WEATHER WARNING: North braced for very chilly winter

The setting sun highlights the ice on the River Foyle at Craigavon Bridge in 2011. LS02-108KM10
The setting sun highlights the ice on the River Foyle at Craigavon Bridge in 2011. LS02-108KM10

The North of Ireland looks set for an extremely cold winter with the chance of snow very high.

The Met Office have warned due to the current pattern of the Polar Vortex we could experience some intense cold snaps.

Some fear a return to the winter of 2010/2011 when the North experienced the coldest December in 100 years.

The Polar Vortex, the winds high in the stratosphere, circling the Arctic, are disturbed and weak at the moment. Although these winds are many kilometres above the surface, they can influence the strength and position of the jet stream, and this is helping to increase the risk of cold snaps in the UK.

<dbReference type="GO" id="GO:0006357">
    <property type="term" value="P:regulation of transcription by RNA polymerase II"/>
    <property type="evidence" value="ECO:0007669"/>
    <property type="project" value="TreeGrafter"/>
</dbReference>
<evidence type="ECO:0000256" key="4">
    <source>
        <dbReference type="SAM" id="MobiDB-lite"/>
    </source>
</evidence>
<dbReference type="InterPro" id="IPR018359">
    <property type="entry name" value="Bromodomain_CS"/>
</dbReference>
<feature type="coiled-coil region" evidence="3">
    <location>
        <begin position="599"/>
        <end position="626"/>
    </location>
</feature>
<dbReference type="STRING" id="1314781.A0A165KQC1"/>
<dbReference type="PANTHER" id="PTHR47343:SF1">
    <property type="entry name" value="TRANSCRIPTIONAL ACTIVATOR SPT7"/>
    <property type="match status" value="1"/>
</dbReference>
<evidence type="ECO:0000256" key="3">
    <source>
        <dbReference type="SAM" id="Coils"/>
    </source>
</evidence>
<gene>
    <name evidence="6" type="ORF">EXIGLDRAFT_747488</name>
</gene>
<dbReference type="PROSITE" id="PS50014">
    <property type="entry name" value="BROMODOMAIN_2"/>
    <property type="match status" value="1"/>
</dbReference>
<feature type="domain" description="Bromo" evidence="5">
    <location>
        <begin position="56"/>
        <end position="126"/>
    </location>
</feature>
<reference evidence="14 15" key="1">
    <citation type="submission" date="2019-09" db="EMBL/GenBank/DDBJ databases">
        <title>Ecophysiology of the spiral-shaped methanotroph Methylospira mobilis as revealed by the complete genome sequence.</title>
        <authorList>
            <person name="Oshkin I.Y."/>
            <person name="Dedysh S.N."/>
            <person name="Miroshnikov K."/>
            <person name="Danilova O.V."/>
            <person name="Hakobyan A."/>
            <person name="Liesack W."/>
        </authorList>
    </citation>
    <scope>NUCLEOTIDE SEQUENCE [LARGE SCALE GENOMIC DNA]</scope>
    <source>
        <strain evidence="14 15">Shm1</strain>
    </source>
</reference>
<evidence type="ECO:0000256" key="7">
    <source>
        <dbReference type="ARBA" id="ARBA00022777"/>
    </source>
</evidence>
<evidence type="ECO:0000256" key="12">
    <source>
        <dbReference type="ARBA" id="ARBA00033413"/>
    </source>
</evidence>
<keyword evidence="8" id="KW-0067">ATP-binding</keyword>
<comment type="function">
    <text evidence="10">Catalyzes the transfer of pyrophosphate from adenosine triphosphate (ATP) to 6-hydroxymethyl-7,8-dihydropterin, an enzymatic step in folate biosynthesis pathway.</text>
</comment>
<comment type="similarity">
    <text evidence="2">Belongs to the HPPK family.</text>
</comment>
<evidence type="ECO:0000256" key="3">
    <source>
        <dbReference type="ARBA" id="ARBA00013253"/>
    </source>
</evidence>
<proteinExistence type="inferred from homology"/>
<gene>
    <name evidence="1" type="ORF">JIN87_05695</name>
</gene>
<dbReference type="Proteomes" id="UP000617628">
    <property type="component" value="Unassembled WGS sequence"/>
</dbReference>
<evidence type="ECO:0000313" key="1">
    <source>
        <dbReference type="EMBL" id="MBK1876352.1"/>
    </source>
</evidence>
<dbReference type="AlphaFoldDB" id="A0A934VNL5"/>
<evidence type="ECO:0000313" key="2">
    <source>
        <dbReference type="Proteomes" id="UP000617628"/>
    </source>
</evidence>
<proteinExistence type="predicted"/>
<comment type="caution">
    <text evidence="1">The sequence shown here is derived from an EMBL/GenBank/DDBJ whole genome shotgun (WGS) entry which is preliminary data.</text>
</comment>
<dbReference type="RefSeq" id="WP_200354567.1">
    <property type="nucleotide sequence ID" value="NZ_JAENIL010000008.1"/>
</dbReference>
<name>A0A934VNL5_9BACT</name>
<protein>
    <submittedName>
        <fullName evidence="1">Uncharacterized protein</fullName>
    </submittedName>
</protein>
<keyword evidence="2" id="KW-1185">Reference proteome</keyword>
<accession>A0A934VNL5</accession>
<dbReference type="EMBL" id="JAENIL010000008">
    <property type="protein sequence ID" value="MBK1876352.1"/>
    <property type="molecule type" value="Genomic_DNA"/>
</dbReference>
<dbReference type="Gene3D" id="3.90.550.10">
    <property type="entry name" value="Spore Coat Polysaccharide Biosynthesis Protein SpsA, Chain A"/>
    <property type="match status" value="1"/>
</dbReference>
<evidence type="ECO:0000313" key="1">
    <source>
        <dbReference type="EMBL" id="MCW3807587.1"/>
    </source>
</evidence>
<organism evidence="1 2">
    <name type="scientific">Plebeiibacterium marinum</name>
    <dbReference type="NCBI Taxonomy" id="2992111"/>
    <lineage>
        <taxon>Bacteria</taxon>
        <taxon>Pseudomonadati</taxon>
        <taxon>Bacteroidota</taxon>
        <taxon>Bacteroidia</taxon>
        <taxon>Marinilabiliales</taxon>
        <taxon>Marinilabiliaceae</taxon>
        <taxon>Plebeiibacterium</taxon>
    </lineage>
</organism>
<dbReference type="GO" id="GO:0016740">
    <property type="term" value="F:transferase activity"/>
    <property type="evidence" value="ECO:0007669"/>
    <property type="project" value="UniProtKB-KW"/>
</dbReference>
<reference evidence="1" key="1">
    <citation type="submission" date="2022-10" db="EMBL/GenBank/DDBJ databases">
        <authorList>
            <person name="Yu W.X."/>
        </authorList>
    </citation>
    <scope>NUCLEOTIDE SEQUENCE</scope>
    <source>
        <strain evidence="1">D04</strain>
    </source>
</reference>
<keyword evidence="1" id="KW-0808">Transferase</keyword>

Professor Adam Scaife, head of long-range prediction at the Met Office Hadley Centre, explained: “The risk of a cold start to winter has increased to 30% this year. Statistically, however, it is still more likely that the UK will experience a normal start to winter, but there is an increased risk of cold snaps between now and Christmas.”

Mr Scaife added: “Historical weather observations and our latest computer model simulations agree that these factors are increasing the risk of a cold start to winter for the UK, but this is unlikely to persist through winter as a whole.”

The record of recent winter outlooks has been encouraging, and the Met Office outlook has given good advice in recent winters for the UK as a whole. For example, last winter the mild wet stormy December and drier, cooler end to winter was picked up more than a month ahead.